11 Boxes House designed by Keiji Ashizawa Design is a minimalist japanese house, ingeniously maximizing space and transforming constraints into opportunities for innovative design.
Nestled in the picturesque landscape of Saitama prefecture, Japan, lies an architectural gem that defies convention. The 11 Boxes House is a four-story house constructed in 2002. This innovative home, composed of eleven steel-framed boxes, is a testament to both form and function, skillfully maximizing space on a small corner site while adhering to a stringent budget.
The magic of the 11 Boxes House lies in its structural simplicity. Each box, meticulously crafted using steel angles, stacks upon one another like a refined game of building blocks. The boxes not only form the backbone of the structure but also act as external wall framing, eschewing the need for additional support. Painstaking attention was given to the dimensions of each box, ensuring seamless transportation to the site. The diverse widths of 2.2 m, 1.75 m, and 2.55 m were thoughtfully chosen to reflect the functionality of the spaces they encapsulate. Once on-site, the boxes are interconnected with high-tension bolts, a testament to the precision of Keiji Ashizawa Design.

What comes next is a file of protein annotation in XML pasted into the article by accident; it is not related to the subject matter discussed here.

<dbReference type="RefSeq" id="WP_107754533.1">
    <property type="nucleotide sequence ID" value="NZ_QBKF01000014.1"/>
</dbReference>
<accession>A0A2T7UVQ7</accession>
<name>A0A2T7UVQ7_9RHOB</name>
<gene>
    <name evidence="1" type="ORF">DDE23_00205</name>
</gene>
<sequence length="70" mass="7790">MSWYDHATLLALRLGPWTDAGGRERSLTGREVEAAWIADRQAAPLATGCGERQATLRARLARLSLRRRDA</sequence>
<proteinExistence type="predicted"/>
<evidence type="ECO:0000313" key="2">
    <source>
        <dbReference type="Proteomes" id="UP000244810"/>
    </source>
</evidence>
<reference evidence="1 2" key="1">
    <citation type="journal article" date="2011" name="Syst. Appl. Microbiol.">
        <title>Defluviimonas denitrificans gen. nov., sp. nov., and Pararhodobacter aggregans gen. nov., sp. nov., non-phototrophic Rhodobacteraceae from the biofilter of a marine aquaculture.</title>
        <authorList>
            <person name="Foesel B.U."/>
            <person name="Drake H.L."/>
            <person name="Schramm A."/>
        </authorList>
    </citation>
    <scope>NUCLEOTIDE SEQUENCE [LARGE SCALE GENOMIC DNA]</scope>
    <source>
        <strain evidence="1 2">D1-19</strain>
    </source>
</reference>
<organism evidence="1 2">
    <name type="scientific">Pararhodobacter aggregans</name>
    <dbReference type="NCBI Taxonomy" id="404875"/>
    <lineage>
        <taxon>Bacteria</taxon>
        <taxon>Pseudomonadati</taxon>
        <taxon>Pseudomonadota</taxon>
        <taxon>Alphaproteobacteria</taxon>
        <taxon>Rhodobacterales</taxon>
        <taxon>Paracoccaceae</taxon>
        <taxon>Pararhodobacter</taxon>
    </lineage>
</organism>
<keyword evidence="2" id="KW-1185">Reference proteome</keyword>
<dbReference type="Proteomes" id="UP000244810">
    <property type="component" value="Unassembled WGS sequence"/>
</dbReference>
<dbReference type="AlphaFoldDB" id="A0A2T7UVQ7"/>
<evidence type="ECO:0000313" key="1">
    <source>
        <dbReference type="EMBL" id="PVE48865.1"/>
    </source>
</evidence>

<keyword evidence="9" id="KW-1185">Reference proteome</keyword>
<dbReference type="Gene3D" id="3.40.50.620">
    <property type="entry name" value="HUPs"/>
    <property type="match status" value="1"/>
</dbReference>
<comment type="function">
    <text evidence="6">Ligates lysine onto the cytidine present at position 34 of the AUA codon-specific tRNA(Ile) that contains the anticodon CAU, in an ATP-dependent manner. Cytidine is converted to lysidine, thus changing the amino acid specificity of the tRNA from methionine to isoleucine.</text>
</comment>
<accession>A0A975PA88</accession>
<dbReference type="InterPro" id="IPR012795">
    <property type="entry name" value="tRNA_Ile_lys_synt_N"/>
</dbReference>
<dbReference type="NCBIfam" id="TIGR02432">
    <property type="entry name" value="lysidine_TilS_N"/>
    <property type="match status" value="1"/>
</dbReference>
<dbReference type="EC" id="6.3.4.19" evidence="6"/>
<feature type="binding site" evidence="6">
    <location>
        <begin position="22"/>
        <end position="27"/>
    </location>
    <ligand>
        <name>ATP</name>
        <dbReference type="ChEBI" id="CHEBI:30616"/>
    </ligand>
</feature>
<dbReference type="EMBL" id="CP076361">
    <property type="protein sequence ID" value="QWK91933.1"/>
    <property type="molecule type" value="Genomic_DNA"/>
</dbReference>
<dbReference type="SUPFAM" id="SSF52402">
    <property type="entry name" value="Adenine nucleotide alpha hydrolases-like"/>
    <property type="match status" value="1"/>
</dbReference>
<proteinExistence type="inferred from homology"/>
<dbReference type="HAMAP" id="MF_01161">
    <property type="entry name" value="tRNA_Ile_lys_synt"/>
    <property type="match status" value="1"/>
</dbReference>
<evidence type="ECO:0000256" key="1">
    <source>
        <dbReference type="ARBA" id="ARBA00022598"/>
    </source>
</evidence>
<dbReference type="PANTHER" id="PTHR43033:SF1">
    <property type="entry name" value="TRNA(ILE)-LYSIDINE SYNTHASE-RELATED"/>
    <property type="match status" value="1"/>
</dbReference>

The circulation stair, an often-overlooked element in residential design, is artfully integrated into the 11 Boxes House. While the central frames deliver the primary structural support, the stairway was deliberately positioned to serve as an earthquake-proofing component. This strategic placement not only bolsters the building's overall stability but also streamlines the house's floor plan, showcasing the impeccable attention to detail that defines this project.
The 11 Boxes House embodying the marriage of simplicity and sophistication. It is a powerful reminder that limitations can be transformed into opportunities for innovation, and that beauty can be found in even the most modest of forms.